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Bangkok. 21st November 2020.

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posted by Ian Guttridge alias allyoursocks on Sunday 22nd of November 2020 05:23:09 AM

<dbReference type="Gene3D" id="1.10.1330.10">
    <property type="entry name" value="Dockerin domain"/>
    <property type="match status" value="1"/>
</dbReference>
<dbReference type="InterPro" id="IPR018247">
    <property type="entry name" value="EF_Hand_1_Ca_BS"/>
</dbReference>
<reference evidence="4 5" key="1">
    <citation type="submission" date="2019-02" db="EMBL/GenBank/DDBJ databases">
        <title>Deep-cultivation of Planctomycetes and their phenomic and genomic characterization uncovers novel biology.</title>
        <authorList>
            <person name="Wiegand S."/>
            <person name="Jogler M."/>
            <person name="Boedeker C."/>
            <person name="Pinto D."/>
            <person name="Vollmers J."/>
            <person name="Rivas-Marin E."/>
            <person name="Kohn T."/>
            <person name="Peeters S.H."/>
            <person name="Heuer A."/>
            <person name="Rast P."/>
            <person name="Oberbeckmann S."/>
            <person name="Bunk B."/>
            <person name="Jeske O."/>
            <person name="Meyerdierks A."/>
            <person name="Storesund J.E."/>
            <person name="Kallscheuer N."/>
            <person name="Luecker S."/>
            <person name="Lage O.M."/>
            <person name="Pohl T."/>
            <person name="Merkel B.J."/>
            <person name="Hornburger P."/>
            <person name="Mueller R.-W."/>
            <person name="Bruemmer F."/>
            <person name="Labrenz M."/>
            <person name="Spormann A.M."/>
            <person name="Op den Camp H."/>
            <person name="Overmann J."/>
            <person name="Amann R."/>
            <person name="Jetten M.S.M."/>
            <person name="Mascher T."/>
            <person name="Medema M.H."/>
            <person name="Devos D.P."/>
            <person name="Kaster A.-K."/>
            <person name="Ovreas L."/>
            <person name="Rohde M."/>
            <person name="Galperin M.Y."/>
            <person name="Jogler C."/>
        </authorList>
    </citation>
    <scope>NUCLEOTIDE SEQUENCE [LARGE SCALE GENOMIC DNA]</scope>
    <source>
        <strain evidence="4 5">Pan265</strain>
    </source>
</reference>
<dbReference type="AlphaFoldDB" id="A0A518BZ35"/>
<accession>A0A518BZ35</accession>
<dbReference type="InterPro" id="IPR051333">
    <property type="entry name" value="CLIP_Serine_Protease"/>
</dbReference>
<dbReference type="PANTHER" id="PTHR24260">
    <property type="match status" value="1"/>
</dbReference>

at the Bad Students protest nr Siam Paragon Nalinrat Tuthubthim, 20, who claims she was sexually abused by a teacher, has her mouth covered with tape as pro-democracy protesters demanding the resignation of Thailand's Prime Minister Prayut Chan-o-cha and reforms on the monarchy gather during a rally. - - - - - - Nalinrat Tuthubthim: assaulted by her teacher, ignored by the school, blamed by the adults Thisrupt - October 6, 2020 “Five years ago, a teacher sexually assaulted me. He touched my breasts and my body. I asked him to lock the restroom door. It was stupid. There was also a security camera. I did what I did, to act like everything was normal because I was afraid others would know I was being sexually assaulted. I thought it was shameful. I thought society would condemn me for allowing a man to assault me.” These are the words to the Facebook post on 20 September by 20-year-old Nalinrat Tuthubthim. In the post, she detailed her experience from when she was 16 years old. What happened According to the post, this was the third incident regarding the teacher in question. The teacher who said to her, “You give consent.” However, Nalinrat explained in the post that her “consent” was out of fear and ignorance. “When I walked into the restroom, he kept switching the light on and off. I was scared and started to cry. So he put his arms around me and asked, “Are you okay? I didn’t think you would be so scared.” “Of course, I didn’t do anything. I actually thought the teacher was playing a prank innocently. I thought to myself that he was a good teacher,” she wrote. The first incident was when the teacher stroked her leg after he took her home on his motorbike. The second incident involved tricking her into sitting astride on his motorbike, so that when he brake, which he repeatedly did, her chest would bounce on his back. What followed In July this year, she gathered enough courage to approach the school authorities. The answer she received was, “We already have the [safety] measures, but we understand that there are bad people among good people. No matter the measures, there will be those breaking the rules,” “We can’t introduce specific [safety] measures for the school, because we are an educational facility under the Education Ministry.” She was told, “Many teachers touch the kids out of affection. If you study psychology, you would know it is to make the kids feel good.” An hour after her post went public, she received a message from one of the school teachers. He asked her to take the post down, worried that she was ruining the school’s reputation. The past five years Over a phone interview, Nalinrat told us she has been suffering from mental health issues. She had nightmares of sexual assaults and had tried to commit suicide. “Schools [in Thailand] are the place that creates and normalizes the authoritarian system and the sexual harassment,” she said. “The sexual harassment is just the tip of the iceberg; there are many other problems beneath it.” However, as Nalinrat witnesses young Thais’ political awakening, with students from high school to universities demanding justice and safety, she feels there’s hope. Blame the victim Traditionally, Thai culture blames the victim. As per Nalinrat’s quote at the top of the article, it frames a victim mentality of “suffering in silence.” “If I put myself in a ‘risky’ situation, the society would automatically think that ‘I was asking for it,’” Nalinrat said. Even news headlines reinforce this belief system. For example: “Security footage revealed the victim was wearing a short dress” or “Teacher revealed the student wanted to trade sex for a grade.” Somehow, it’s always the victim’s fault. “It’s not just teaching about sexual harassment,” said Nalinrat. “But more about teaching people to respect each other’s rights.” Children must know their rights Nalinrat explained that when the first incident happened, she did not realize it was wrong. Until later, when she told her friends, one of whom said it’s sexual assault. “In Thailand, children don’t have any rights to say no to any physical abuses or authoritarianism from the adults,” Nalinrat said. “Children don’t know what rights they have, so they end up giving ‘consent,’ out of fear and the thought that they are supposed to, that the adults are always right.” “My school never taught us anything about consent.” The repercussion After her Facebook post caught on, Nalinrat received both sympathy and condemnation. The disapproval comes mainly from older generation people who attacked her for being “inappropriate” and “aggressive,” and that she’s ruining the school’s reputation. “The older generation keeps fighting this, which makes the younger generation seem even more aggressive,” said Nalinrat. They need to stop fighting the truth and hiding problems, pretending like everything is perfect. We should expose problems and fix them.” According to Nalinrat, her intention is not to ruin the school’s reputation. “So, let’s talk and fix this together. I’m not trying to burn anyone down,” she said. - - - - - - Government Lawmakers Attack Student For Speaking Up About Abuse By Khaosod English - November 23, 2020 Conservative lawmakers allied to PM Prayut Chan-o-cha on Monday lashed out at a university student who publicly identified herself as the victim of sexual harassment in her high school years. The woman, who would only identify herself as Muay, came under fire not just from the politicians, but also a pro-establishment media outlet, after she dressed up as a high schooler and held a sign saying “I was sexually assaulted by my teacher. School is not a safe space” during a pro-democracy rally on Saturday. “It’s inappropriate to say you were sexually assaulted and wear a student uniform,” Phalang Pracharath MP Sira Jenjaka told reporters. “Now this is famous worldwide, not just in Thailand, and damages the reputation of her educational institution.” “Do you wear seducing cosplay costumes to instigate sexual assault, or not?” he added. “Do not embarrass your parents further.” Sira, who chairs the House committee on law and order, went on to say that he will summon Muay for questioning – and she will be punished if her allegations turned out to be lies. He did not specify how they will be proven. Parina Kraikupt, also an MP from Phalang Pracharath Party, wrote online Sunday that she would file a criminal case against Muay Monday at Pathum Wan Police. Her crime? Dressing up as a high school student. “When a non-student wears a student uniform to create viral content online, you must be responsible to society and consequences,” Parina wrote. There is no law forbidding non-students from wearing school uniforms; a large number of alumni at the all-male Suan Kularb School donned their high school outfits on Monday for a much publicized reunion event. Junta-appointed senator Somchai Sawangkarn said Sunday that Muay damaged the country’s image and had ulterior motives. “To talk about something that happened 4 to 5 years ago, is it even true or is she wanted to make news in the protest?,” Somchai said. “If it didn’t happen, she should be punished.” In a phone interview, Muay said a male teacher at the high school touched her breasts and body without consent inside the campus. When she brought it up to the school administrators, Muay said, she was told that “teachers touch children out of endearment.” Muay requested that details about her real name or the name of the school not be published, but said the teacher who groped her is still teaching there. Muay said she was underage at the time. The student also said she made an appearance at the student-led protest on Saturday because the pro-democracy movement should also tackle culture of abuse on school grounds. “Authoritarianism has been a very long-term problem,” Muay said on the phone Monday. “If we don’t talk about it, it won’t be solved.” ‘She Should Be Ashamed’ Although most of the media outlets reported about Muay’s allegations in a sympathetic light, Manager Online – a news agency with an established right-wing streak – stood out. Instead of discussing the accusations concerning the sexual assault of an underage individual, the website ran a story linking Muay to her parttime job as a social media influencer and a model. “Link to the Schoolgirl Holding Up a Sexual Assault Sign by Teacher in Various Sexy Cosplay Costumes!” read the headline. The story spent little time on the student’s symbolic protest in favor of multiple photos of Muay’s modeling photos. Manager Online is a popular news site among many in the pro-establishment camp who already oppose the pro-democracy student protests for touching on a wide range of social issues. Many readers reacted to the story by using Muay’s background as a model to cast doubt on her stories. “She looks like she wanted to be gang-raped. What a flirting beggar,” wrote Facebook user Viriya Poompetch. “If the student didn’t make the first move the teacher wouldn’t dare. Don’t underestimate kids these days,” wrote Nungning Tat-chai. “If this is true, she would probably be pregnant by now. She should be ashamed. Aren’t her ancestors embarrassed that she’s outing herself like this?” wrote user Wilaiwan Sukngam. “She’s just a pretty [promotional model] who was hired to be there, not to take off her clothes, but to bullshit,” wrote Picitawan Plum. Muay said she’s seen the derogatory comments, and she and her supporters are currently gathering evidence to file criminal complaints against the authors who wrote them. But she said she also saw a positive side in the controversy: some women also came forward with their own experience of sexual assaults, especially in schools, after seeing news about her. “I want to hug you; you are so brave; you are not the guilty person,” Muay said. ““If you had an experience like me but don’t wanna talk, it’s not your fault. You don’t have to, if your heart can’t take it yet. But when you can, let’s share.” At least one in five Thais have experienced sexual harassment, according to a UK-based survey. However, despite some gains in protecting sexual assault victims in recent years, very few come forward to press charges due to male-dominated police force and the media, who tend to ‘blame the victim’ for the crimes. Even the Ministry of Public Health was widely panned for releasing a public service announcement in March telling women it was their responsibility to avoid sexual assaults.